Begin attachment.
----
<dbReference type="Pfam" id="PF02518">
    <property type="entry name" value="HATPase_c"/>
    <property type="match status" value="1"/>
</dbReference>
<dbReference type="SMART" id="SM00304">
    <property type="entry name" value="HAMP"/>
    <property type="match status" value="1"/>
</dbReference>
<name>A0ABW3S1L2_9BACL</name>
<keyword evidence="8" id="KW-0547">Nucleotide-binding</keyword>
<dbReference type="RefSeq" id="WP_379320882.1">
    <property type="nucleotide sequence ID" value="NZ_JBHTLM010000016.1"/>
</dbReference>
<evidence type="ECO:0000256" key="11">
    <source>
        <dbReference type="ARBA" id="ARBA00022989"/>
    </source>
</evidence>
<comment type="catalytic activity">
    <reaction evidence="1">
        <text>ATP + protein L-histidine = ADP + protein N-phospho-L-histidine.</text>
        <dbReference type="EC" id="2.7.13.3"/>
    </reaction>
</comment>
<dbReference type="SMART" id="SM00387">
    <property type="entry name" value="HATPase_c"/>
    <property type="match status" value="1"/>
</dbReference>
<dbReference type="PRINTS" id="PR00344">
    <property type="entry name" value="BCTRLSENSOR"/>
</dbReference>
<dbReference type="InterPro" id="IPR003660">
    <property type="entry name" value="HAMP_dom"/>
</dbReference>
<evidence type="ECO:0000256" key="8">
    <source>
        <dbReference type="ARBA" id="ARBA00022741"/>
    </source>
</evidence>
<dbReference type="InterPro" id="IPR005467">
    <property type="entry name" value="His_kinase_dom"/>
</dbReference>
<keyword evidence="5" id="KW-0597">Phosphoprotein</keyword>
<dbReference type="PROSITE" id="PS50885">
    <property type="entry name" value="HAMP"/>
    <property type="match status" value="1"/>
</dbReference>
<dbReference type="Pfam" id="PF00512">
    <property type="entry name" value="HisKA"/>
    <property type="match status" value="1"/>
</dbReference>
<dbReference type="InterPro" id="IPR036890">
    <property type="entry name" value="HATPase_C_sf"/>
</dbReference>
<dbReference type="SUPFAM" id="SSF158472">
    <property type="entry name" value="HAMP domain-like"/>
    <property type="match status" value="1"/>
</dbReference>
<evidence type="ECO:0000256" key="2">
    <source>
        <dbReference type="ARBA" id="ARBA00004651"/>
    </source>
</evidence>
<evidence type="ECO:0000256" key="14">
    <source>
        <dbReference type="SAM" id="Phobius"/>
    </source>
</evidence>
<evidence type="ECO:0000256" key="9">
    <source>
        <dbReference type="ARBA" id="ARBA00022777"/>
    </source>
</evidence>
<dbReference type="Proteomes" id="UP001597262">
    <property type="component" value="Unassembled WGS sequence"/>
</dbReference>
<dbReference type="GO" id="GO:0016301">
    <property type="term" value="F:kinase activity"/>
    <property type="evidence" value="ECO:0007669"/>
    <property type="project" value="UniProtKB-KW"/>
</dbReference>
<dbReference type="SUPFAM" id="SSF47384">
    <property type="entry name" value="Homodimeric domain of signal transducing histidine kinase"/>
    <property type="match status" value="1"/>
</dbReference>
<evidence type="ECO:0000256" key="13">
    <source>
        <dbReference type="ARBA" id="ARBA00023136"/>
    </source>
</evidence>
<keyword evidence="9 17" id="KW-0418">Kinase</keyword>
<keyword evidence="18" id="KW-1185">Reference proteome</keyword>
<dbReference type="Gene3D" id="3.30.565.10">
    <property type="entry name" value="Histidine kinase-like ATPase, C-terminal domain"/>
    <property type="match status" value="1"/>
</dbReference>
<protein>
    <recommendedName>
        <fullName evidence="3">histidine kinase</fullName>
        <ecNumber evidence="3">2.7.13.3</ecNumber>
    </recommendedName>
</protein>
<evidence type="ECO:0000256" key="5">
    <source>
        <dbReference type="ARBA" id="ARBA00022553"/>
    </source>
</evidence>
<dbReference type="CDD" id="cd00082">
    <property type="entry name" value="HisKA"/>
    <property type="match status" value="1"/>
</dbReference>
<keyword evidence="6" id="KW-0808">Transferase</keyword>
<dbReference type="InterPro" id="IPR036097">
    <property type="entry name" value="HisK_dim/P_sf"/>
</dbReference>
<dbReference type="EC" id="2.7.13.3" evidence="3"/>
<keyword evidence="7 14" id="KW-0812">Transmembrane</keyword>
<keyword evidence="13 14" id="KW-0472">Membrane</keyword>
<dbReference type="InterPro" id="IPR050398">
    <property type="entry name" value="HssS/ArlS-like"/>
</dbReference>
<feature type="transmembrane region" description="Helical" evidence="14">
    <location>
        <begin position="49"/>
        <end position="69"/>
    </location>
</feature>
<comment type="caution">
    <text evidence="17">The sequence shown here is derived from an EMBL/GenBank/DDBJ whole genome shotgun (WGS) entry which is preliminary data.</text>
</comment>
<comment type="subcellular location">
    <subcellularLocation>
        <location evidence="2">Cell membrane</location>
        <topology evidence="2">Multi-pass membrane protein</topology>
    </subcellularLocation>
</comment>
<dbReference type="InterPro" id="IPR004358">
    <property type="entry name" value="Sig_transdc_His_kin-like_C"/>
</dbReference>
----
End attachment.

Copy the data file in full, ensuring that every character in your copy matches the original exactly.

<dbReference type="Pfam" id="PF02518">
    <property type="entry name" value="HATPase_c"/>
    <property type="match status" value="1"/>
</dbReference>
<dbReference type="SMART" id="SM00304">
    <property type="entry name" value="HAMP"/>
    <property type="match status" value="1"/>
</dbReference>
<name>A0ABW3S1L2_9BACL</name>
<keyword evidence="8" id="KW-0547">Nucleotide-binding</keyword>
<dbReference type="RefSeq" id="WP_379320882.1">
    <property type="nucleotide sequence ID" value="NZ_JBHTLM010000016.1"/>
</dbReference>
<evidence type="ECO:0000256" key="11">
    <source>
        <dbReference type="ARBA" id="ARBA00022989"/>
    </source>
</evidence>
<comment type="catalytic activity">
    <reaction evidence="1">
        <text>ATP + protein L-histidine = ADP + protein N-phospho-L-histidine.</text>
        <dbReference type="EC" id="2.7.13.3"/>
    </reaction>
</comment>
<dbReference type="SMART" id="SM00387">
    <property type="entry name" value="HATPase_c"/>
    <property type="match status" value="1"/>
</dbReference>
<dbReference type="PRINTS" id="PR00344">
    <property type="entry name" value="BCTRLSENSOR"/>
</dbReference>
<dbReference type="InterPro" id="IPR003660">
    <property type="entry name" value="HAMP_dom"/>
</dbReference>
<evidence type="ECO:0000256" key="8">
    <source>
        <dbReference type="ARBA" id="ARBA00022741"/>
    </source>
</evidence>
<dbReference type="InterPro" id="IPR005467">
    <property type="entry name" value="His_kinase_dom"/>
</dbReference>
<keyword evidence="5" id="KW-0597">Phosphoprotein</keyword>
<dbReference type="PROSITE" id="PS50885">
    <property type="entry name" value="HAMP"/>
    <property type="match status" value="1"/>
</dbReference>
<dbReference type="Pfam" id="PF00512">
    <property type="entry name" value="HisKA"/>
    <property type="match status" value="1"/>
</dbReference>
<dbReference type="InterPro" id="IPR036890">
    <property type="entry name" value="HATPase_C_sf"/>
</dbReference>
<dbReference type="SUPFAM" id="SSF158472">
    <property type="entry name" value="HAMP domain-like"/>
    <property type="match status" value="1"/>
</dbReference>
<evidence type="ECO:0000256" key="2">
    <source>
        <dbReference type="ARBA" id="ARBA00004651"/>
    </source>
</evidence>
<evidence type="ECO:0000256" key="14">
    <source>
        <dbReference type="SAM" id="Phobius"/>
    </source>
</evidence>
<evidence type="ECO:0000256" key="9">
    <source>
        <dbReference type="ARBA" id="ARBA00022777"/>
    </source>
</evidence>
<dbReference type="Proteomes" id="UP001597262">
    <property type="component" value="Unassembled WGS sequence"/>
</dbReference>
<dbReference type="GO" id="GO:0016301">
    <property type="term" value="F:kinase activity"/>
    <property type="evidence" value="ECO:0007669"/>
    <property type="project" value="UniProtKB-KW"/>
</dbReference>
<dbReference type="SUPFAM" id="SSF47384">
    <property type="entry name" value="Homodimeric domain of signal transducing histidine kinase"/>
    <property type="match status" value="1"/>
</dbReference>
<evidence type="ECO:0000256" key="13">
    <source>
        <dbReference type="ARBA" id="ARBA00023136"/>
    </source>
</evidence>
<keyword evidence="9 17" id="KW-0418">Kinase</keyword>
<keyword evidence="18" id="KW-1185">Reference proteome</keyword>
<dbReference type="Gene3D" id="3.30.565.10">
    <property type="entry name" value="Histidine kinase-like ATPase, C-terminal domain"/>
    <property type="match status" value="1"/>
</dbReference>
<protein>
    <recommendedName>
        <fullName evidence="3">histidine kinase</fullName>
        <ecNumber evidence="3">2.7.13.3</ecNumber>
    </recommendedName>
</protein>
<evidence type="ECO:0000256" key="5">
    <source>
        <dbReference type="ARBA" id="ARBA00022553"/>
    </source>
</evidence>
<dbReference type="CDD" id="cd00082">
    <property type="entry name" value="HisKA"/>
    <property type="match status" value="1"/>
</dbReference>
<keyword evidence="6" id="KW-0808">Transferase</keyword>
<dbReference type="InterPro" id="IPR036097">
    <property type="entry name" value="HisK_dim/P_sf"/>
</dbReference>
<dbReference type="EC" id="2.7.13.3" evidence="3"/>
<keyword evidence="7 14" id="KW-0812">Transmembrane</keyword>
<keyword evidence="13 14" id="KW-0472">Membrane</keyword>
<dbReference type="InterPro" id="IPR050398">
    <property type="entry name" value="HssS/ArlS-like"/>
</dbReference>
<feature type="transmembrane region" description="Helical" evidence="14">
    <location>
        <begin position="49"/>
        <end position="69"/>
    </location>
</feature>
<comment type="caution">
    <text evidence="17">The sequence shown here is derived from an EMBL/GenBank/DDBJ whole genome shotgun (WGS) entry which is preliminary data.</text>
</comment>
<comment type="subcellular location">
    <subcellularLocation>
        <location evidence="2">Cell membrane</location>
        <topology evidence="2">Multi-pass membrane protein</topology>
    </subcellularLocation>
</comment>
<dbReference type="InterPro" id="IPR004358">
    <property type="entry name" value="Sig_transdc_His_kin-like_C"/>
</dbReference>